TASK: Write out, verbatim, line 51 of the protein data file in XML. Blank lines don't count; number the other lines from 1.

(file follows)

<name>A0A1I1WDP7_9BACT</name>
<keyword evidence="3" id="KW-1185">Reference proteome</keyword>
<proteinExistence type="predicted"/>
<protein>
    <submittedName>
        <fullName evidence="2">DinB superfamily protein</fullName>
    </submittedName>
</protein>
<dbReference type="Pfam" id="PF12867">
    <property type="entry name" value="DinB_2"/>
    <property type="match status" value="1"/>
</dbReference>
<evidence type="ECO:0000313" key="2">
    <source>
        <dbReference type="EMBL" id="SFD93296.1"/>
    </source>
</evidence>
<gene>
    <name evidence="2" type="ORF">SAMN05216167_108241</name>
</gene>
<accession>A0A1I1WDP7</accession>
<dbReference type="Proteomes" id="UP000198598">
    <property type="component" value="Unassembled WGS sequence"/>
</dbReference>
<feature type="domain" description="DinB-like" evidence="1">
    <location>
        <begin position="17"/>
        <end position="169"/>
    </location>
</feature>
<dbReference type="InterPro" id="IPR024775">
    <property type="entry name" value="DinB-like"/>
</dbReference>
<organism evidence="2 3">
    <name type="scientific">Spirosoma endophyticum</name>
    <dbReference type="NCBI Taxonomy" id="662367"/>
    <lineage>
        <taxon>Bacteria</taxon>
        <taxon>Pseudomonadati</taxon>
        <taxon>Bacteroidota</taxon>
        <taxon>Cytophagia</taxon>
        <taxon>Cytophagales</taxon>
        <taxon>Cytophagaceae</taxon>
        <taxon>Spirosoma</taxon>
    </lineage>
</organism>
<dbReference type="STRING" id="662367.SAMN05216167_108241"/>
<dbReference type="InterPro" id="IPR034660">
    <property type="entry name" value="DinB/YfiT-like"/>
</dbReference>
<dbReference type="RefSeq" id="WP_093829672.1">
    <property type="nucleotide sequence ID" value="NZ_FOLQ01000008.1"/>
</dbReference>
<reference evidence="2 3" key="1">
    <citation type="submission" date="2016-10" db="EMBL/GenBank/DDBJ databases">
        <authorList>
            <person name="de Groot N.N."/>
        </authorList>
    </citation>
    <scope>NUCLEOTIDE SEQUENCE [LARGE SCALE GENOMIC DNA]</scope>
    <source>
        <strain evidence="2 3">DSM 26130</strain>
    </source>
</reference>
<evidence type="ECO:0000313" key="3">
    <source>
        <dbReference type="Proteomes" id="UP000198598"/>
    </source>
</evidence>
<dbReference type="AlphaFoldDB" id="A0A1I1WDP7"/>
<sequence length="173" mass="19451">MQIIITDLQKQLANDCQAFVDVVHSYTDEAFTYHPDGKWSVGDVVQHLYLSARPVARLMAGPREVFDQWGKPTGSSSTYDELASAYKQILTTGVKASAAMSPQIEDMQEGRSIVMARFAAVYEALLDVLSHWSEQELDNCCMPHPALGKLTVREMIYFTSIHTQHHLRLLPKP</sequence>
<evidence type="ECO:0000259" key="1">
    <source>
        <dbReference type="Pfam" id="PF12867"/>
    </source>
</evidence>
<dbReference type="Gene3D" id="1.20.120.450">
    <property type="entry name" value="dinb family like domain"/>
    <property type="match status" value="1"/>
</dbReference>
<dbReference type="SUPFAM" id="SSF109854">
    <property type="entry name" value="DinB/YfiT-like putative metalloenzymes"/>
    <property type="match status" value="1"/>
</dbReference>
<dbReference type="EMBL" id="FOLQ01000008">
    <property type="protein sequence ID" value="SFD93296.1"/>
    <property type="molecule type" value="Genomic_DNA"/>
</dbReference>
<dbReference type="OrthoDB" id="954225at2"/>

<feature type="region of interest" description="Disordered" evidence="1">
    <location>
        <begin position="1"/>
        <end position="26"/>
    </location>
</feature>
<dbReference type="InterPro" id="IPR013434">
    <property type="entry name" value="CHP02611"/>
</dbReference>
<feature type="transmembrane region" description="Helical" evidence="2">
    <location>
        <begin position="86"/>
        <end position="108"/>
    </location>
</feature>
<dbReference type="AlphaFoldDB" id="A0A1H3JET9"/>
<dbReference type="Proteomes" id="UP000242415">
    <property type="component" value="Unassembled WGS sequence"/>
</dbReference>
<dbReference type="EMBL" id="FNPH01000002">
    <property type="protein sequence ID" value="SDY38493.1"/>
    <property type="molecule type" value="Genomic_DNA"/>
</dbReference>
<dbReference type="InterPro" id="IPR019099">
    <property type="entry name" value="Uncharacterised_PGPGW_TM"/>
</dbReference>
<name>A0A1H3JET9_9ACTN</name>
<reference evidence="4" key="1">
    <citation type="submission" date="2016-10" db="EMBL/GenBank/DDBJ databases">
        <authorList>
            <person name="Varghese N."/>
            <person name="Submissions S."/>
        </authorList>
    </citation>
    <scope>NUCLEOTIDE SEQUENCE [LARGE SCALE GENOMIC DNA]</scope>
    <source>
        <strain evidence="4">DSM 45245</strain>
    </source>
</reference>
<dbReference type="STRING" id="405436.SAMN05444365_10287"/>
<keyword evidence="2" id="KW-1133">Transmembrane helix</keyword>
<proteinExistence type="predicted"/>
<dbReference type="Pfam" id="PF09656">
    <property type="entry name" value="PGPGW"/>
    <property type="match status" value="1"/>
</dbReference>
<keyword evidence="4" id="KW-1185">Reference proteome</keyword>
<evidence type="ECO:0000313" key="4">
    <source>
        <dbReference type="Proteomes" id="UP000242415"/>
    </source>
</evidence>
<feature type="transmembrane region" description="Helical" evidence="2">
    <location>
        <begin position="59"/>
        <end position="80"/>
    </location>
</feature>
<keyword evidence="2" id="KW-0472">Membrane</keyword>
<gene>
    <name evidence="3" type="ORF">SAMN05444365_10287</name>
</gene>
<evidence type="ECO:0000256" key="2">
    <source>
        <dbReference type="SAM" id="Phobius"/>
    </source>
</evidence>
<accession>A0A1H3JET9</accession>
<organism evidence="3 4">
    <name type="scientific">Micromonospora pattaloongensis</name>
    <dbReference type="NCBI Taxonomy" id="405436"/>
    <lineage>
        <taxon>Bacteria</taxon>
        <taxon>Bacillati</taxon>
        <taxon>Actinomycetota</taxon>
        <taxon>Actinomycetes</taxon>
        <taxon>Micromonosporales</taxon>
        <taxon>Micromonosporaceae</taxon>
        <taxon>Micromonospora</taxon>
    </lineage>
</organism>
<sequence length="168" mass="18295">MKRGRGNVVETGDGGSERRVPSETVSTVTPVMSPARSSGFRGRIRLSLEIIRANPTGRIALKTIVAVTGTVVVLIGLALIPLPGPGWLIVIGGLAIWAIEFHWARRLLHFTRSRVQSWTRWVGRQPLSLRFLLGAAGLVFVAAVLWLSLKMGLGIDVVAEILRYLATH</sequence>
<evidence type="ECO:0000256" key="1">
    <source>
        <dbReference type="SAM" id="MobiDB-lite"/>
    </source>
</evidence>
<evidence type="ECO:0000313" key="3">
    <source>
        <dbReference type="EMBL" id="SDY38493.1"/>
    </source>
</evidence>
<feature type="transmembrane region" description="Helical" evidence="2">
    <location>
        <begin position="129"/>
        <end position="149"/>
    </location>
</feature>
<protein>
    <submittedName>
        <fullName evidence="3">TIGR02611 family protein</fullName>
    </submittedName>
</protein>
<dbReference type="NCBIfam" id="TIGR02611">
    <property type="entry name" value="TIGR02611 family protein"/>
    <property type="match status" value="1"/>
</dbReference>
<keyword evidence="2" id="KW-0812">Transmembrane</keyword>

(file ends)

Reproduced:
<dbReference type="RefSeq" id="WP_093829672.1">